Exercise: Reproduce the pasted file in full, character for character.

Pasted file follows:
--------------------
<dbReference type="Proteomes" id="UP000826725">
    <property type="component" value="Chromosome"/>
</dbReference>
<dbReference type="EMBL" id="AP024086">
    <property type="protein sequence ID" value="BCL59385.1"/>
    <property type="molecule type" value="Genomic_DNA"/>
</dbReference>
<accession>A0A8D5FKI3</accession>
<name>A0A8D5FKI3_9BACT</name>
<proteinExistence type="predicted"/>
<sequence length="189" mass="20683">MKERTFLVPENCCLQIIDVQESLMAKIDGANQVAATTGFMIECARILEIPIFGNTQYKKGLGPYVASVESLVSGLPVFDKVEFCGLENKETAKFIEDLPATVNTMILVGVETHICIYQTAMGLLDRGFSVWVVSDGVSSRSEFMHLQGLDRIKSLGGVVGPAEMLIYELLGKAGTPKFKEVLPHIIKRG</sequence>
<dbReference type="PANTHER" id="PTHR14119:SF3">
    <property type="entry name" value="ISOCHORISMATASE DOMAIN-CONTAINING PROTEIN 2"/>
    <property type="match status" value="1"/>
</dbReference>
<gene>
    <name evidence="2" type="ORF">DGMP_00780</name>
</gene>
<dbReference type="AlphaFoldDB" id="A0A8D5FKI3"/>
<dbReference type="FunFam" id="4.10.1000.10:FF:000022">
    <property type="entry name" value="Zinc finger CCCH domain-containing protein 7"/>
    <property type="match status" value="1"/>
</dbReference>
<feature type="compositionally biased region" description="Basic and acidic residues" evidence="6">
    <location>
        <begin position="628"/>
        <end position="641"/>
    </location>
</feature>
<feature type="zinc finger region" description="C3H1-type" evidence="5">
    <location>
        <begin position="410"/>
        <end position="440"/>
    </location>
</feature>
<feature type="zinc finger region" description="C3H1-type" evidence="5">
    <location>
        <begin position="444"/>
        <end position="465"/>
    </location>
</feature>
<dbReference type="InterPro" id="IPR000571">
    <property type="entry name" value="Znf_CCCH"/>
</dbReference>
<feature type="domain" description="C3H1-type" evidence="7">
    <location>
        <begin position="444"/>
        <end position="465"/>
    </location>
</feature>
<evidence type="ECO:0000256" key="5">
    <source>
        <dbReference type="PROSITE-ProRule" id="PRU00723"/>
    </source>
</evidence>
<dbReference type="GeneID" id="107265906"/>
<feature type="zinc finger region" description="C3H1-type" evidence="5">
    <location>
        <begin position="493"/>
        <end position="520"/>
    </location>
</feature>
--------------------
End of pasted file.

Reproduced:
<dbReference type="Proteomes" id="UP000826725">
    <property type="component" value="Chromosome"/>
</dbReference>
<dbReference type="EMBL" id="AP024086">
    <property type="protein sequence ID" value="BCL59385.1"/>
    <property type="molecule type" value="Genomic_DNA"/>
</dbReference>
<accession>A0A8D5FKI3</accession>
<name>A0A8D5FKI3_9BACT</name>
<proteinExistence type="predicted"/>
<sequence length="189" mass="20683">MKERTFLVPENCCLQIIDVQESLMAKIDGANQVAATTGFMIECARILEIPIFGNTQYKKGLGPYVASVESLVSGLPVFDKVEFCGLENKETAKFIEDLPATVNTMILVGVETHICIYQTAMGLLDRGFSVWVVSDGVSSRSEFMHLQGLDRIKSLGGVVGPAEMLIYELLGKAGTPKFKEVLPHIIKRG</sequence>
<dbReference type="PANTHER" id="PTHR14119:SF3">
    <property type="entry name" value="ISOCHORISMATASE DOMAIN-CONTAINING PROTEIN 2"/>
    <property type="match status" value="1"/>
</dbReference>
<gene>
    <name evidence="2" type="ORF">DGMP_00780</name>
</gene>
<dbReference type="AlphaFoldDB" id="A0A8D5FKI3"/>
<dbReference type="FunFam" id="4.10.1000.10:FF:000022">
    <property type="entry name" value="Zinc finger CCCH domain-containing protein 7"/>
    <property type="match status" value="1"/>
</dbReference>
<feature type="compositionally biased region" description="Basic and acidic residues" evidence="6">
    <location>
        <begin position="628"/>
        <end position="641"/>
    </location>
</feature>
<feature type="zinc finger region" description="C3H1-type" evidence="5">
    <location>
        <begin position="410"/>
        <end position="440"/>
    </location>
</feature>
<feature type="zinc finger region" description="C3H1-type" evidence="5">
    <location>
        <begin position="444"/>
        <end position="465"/>
    </location>
</feature>
<dbReference type="InterPro" id="IPR000571">
    <property type="entry name" value="Znf_CCCH"/>
</dbReference>
<feature type="domain" description="C3H1-type" evidence="7">
    <location>
        <begin position="444"/>
        <end position="465"/>
    </location>
</feature>
<evidence type="ECO:0000256" key="5">
    <source>
        <dbReference type="PROSITE-ProRule" id="PRU00723"/>
    </source>
</evidence>
<dbReference type="GeneID" id="107265906"/>
<feature type="zinc finger region" description="C3H1-type" evidence="5">
    <location>
        <begin position="493"/>
        <end position="520"/>
    </location>
</feature>